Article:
This article was first published on Louder Than War on 20 September 2012.

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Tim Burgess ‘Oh No, I Love You’ (O Genesis)
CD / LP / DL
Released 1 October 2012

 The second solo LP from Charlatans’ frontman Tim Burgess is about to drop – and it’s a beauty!

Written with Lambchop’s Kurt Wagner and with collaborations from Factory Floor, R Stevie Moore and, indeed, Lambchop, Oh No I Love You is a brilliantly quirky pop record featuring some stunning songwriting (we like it, can you tell?) 

Sometimes you think you know someone, musically. You’ve lived with their sound for most of your life or certainly as long as you can remember listening for. You expect you can pre-empt their moves, familiarity without the contempt.

But then they surprise you. And it is the surprise which makes you fall in love all over again, not remembering how it was the first time round but living it all over again, in Technicolor. They go from being the familiar furniture of your audio life to all and everything, all over again.

So it is with the new solo album from Tim Burgess.

Oh No, I Love You’s conception took place in a car park a decade ago, as Burgess carried Lambchop’s Kurt Wagner‘s guitar back to his car after a gig, and suggested they write a song together. That proposed collaboration, with Kurt’s words and Tim’s music, has turned into a album. An album bursting with fine songwriting, quirky touches and a hotbed of other contributors, including Factory Floor‘s Gabe Gurnsey and Nik Colk Void.

Heading off with White, the second single to be released from the album, Burgess begins an exploration of experimental sounding pop. The upbeat melody may encourage you to dance but a closer listen reveals an introspective and touchingly honest lyric about love and loss.

This is one of the recurring themes throughout the album and is a credit to the calibre of songwriting that it is in the detailing of the everyday, incidental, gaps left at the end of a relationship, after losing someone, that the bigger, overwhelming task of dealing with loss is indirectly tackled.

The Doors of Then is a bobbing skiffle-infused grin of a number, melodically presenting the uncontainable bubbling up of emotions. But from this exuberance at finding yourself suddenly in love it’s back to loss.

And nowhere else on this album is this theme of loss so painfully at the fore than with A Case For Vinyl. A minimalist melody backs an incredible vocal; Burgess’ voice actually seeming to naturally contain the hiss and crackle of a record. Deeper, more gritty and soulful that his standard offering.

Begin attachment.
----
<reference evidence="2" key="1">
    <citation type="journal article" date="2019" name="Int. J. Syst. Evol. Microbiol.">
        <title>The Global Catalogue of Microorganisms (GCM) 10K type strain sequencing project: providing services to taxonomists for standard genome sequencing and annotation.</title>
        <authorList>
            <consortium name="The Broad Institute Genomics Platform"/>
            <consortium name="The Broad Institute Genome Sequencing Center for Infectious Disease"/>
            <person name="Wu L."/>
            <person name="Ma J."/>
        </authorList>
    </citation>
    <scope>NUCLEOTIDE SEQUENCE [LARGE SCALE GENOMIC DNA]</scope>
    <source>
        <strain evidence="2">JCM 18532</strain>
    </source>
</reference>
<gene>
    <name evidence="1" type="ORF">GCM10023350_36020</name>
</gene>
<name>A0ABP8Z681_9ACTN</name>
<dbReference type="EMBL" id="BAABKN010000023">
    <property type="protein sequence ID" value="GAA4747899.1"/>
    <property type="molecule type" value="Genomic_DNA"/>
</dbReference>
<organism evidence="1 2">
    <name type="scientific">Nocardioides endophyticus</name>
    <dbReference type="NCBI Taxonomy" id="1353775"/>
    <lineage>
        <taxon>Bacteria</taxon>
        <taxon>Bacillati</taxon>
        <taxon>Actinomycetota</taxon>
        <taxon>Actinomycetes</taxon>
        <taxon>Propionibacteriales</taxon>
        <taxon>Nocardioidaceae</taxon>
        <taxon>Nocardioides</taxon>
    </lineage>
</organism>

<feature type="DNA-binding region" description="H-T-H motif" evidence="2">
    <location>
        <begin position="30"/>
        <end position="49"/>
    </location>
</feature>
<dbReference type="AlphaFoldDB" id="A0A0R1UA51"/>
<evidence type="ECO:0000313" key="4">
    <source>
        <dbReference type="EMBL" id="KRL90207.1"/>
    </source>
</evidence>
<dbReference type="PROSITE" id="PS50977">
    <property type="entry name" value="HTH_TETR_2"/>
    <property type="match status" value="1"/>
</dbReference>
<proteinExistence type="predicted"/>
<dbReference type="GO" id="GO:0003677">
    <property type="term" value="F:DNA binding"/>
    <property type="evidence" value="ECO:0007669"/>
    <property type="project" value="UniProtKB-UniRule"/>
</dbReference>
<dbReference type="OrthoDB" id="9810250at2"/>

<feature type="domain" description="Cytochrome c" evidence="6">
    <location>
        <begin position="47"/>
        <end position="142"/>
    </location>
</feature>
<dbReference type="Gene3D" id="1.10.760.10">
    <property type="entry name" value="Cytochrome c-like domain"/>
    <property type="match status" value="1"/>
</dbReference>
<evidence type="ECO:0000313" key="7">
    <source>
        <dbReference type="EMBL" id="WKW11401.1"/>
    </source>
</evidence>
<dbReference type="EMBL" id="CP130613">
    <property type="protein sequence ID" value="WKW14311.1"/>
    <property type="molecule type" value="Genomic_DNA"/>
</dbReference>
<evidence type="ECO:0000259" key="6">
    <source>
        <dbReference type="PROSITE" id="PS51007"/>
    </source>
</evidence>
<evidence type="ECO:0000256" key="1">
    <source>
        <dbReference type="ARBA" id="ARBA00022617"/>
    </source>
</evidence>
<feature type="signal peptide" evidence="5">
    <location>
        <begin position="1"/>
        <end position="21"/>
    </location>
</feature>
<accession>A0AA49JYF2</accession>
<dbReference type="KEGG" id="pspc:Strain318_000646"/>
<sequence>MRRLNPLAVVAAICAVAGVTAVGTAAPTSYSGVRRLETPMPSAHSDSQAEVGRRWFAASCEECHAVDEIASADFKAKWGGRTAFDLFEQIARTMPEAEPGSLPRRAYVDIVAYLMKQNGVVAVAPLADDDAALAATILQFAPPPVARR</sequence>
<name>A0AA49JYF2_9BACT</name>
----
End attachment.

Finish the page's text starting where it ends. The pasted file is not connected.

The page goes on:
This song is wretched talons dragging open the wound of grief again. It is about the spaces that open when someone isn’t there any more. And it is about the comfort to be found in the continuity and familiarity of music.

Originally released for Record Store Day 2012 A Case for Vinyl is, quite simply, one of the singles of the year. A brutally emotional number delivered in the kindest way by a singer who is raising his game.

But back to the album, for there is much more to be discovered.

Hours is an off-duty Fred Astaire making you giggle as he suavely spins you round in time to the string arrangement. It’s a beautifully lush piece, not overdone, just pleasantly there.

Unlike Tobacco Fields. An almost uncomfortable sounding requiem delivered to a post-apocalyptical world. This is a cinematic sound of a barren landscape, too hot air singing your airways and, again, that sense of loss but that life goes on.

Again, the vocal here deserves a mention, almost spoken word in places delivering an intricate, poetical lyric with almost unexpected depth. It’s comforting though, in the midst of this Grapes of Wrath evocation, the nasal Northwish twang of this north country boy is still very much in evidence.

There is no let up in the second half of the album – it’s all killer, as the saying goes.

More everyday habits and behaviours explored before a backdrop of fun, quirky melodies. This, more than anything, sounds like it was a fun album to record. Tim Burgess and his cast of friends in Nashville, digging through their record collections and turning each other on to new directions.

Of course, there is the tiniest seep from his day job with The Charlatans; the upbeat country sway of Anytime Minutes has an underlying refrain hinting at Wonderland-era Charlatans.

The Great Outdoors Bitches may be more familiar territory vocal-wise but the lyric and ’80s soft-pop gives it the feel of a sitcom theme tune; a smile as you settle into your favourite chair. The Economy takes this ’80’s vibe on, introduces a bit of Curtis Mayfield and comes out sweet and smooth with delightful flourishes.

Closer, A Gain, is a slow build of cracked-voice repeats finally finding salvation with a choir; not showy, or overbearing, just very necessary to the song.

As much about the space between as the sounds themselves this is an excellent and exciting album of experimental pop – effortlessly mixing beats and kitsch to get your feet tapping and song writing to make your heart soar.

Burgess’ exploration of his voice as an instrument pushes the boundaries of what you might expect from The Charlatans frontman, but it is this surprising range that pleases so much.

All words by Sarah Lay.

Image by Hayley Taylor.